Centering Educational Administration: Cultivating Meaning, Community, Responsibility

Centering Educational Administration: Cultivating Meaning, Community, Responsibility

Centering Educational Administration: Cultivating Meaning, Community, Responsibility

Centering Educational Administration: Cultivating Meaning, Community, Responsibility


In this book, Starratt enters the national conversation among educational administration scholars and practitioners about what constitutes the core of their knowledge and practice. In Part I, he develops three main themes--cultivating meaning, community, and moral responsibility--which he then positions against national themes about the core of educational administration: school improvement, democratic community, and social justice. Rather than focusing on the routine managerial tasks normally associated with school administration (budgeting, personnel and legal problems, time and resource management, etc.), this text asks aspiring school leaders to reflect first on the underlying philosophical and sociological perspectives that constitute the substance of administrative work in education. Centering Educational Administration provides:

A Unique Perspective on Leadership --The author views leadership as organically related to teaching and learning, as concerned with internal capacity building in response to state-imposed accountability pressures, and as an existential process of writing one's autobiography through their day-to-day work.

An Interdisciplinary View of Educational Administration -- Centering Educational Administration asks educational administrators to bring contemporary philosophical, ethical, and anthropological issues, as well as learning theory, social theory, and political theory into their thinking about the daily operation of the school.

A Unique Perspective on School Improvement --This text asserts that school improvement narrowly defined as improving results on high-stakes tests can likewise place the nation at risk. An equally important agenda is teaching the young the basic satisfactions, norms, and potential of using their knowledge in the service of the community and of a wider humanity.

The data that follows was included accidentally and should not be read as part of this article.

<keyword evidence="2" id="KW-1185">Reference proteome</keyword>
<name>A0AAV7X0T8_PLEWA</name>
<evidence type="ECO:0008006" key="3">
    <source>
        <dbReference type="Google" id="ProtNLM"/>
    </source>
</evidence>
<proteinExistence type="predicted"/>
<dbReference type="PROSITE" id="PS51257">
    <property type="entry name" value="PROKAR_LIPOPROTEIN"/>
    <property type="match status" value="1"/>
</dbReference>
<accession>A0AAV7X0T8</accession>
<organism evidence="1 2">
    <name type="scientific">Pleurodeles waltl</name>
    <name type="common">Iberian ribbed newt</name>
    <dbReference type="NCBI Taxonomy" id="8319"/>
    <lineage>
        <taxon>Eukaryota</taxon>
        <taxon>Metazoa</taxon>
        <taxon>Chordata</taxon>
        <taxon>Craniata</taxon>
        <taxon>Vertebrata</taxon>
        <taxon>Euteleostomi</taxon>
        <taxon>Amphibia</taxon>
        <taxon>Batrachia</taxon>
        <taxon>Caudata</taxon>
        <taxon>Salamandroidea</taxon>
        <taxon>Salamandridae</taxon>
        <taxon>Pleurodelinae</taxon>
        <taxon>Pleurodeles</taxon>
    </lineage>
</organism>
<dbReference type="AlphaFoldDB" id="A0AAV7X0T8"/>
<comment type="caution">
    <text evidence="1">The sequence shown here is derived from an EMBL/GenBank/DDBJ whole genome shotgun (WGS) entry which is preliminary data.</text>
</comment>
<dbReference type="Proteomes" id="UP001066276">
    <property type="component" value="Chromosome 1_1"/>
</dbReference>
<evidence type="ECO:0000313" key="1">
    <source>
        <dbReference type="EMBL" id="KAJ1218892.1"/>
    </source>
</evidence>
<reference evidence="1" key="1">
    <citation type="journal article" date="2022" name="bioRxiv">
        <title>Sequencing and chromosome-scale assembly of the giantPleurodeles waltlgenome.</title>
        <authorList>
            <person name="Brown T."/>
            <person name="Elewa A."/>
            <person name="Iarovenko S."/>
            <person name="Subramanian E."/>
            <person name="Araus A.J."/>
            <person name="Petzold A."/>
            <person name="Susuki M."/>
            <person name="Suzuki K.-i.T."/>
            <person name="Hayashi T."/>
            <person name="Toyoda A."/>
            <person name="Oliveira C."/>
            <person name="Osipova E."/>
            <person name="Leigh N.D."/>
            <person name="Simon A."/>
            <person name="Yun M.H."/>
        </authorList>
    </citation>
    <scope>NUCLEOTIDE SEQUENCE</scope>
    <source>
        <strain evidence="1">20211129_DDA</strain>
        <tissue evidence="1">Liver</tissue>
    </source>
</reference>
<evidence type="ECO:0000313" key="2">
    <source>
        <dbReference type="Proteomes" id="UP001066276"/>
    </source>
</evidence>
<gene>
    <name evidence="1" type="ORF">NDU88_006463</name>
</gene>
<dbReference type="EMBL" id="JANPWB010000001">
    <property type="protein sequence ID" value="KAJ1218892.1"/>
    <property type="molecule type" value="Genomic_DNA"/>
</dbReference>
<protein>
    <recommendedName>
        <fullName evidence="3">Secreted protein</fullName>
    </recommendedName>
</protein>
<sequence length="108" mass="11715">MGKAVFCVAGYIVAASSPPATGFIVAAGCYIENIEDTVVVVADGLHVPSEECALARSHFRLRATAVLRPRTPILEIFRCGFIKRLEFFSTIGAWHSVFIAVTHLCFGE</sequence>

Exercises in Reflective Practice --This book challenges the reader to use the ideas of each chapter to analyze the current practices in their school and to propose concrete changes to improve the teaching and learning environment of their school.


This book has been written out of a conviction that educational administrator preparation programs need to become more responsive to changes and challenges in the complex and dynamic social arena we call education. These changes and challenges are embedded in the local and regional political context of schooling, in new approaches to teaching as a profession, and in the federal and state public policy regarding standards of student achievement. One of the first courses in a graduate program in educational administration is usually a course on fundamentals or foundations of educational administration. This book is an attempt to help beginning administrators, or those seeking state certification to become administrators, get started on the right foot in a program that will build on the perspectives developed in such a beginning course.

A fundamentals course should introduce the beginning administrator to the essentials of administering an individual school or of being a member of an administrative team in an individual school. Those who are moving into district office administration or state education departments can learn more about their responsibilities in courses dealing with district- or state- level administration, although I would hope that those courses also point to the individual school as the place where their efforts will bear fruit (Elmore, 2000).

Even when other fundamentals texts in educational administration concentrate on the individual school site, they tend to provide treatments of discrete functions of administration. Hence, we find chapters dealing with special education, extracurricular programs, testing and counseling programs, parent and community relations, scheduling, resource allocation . . .

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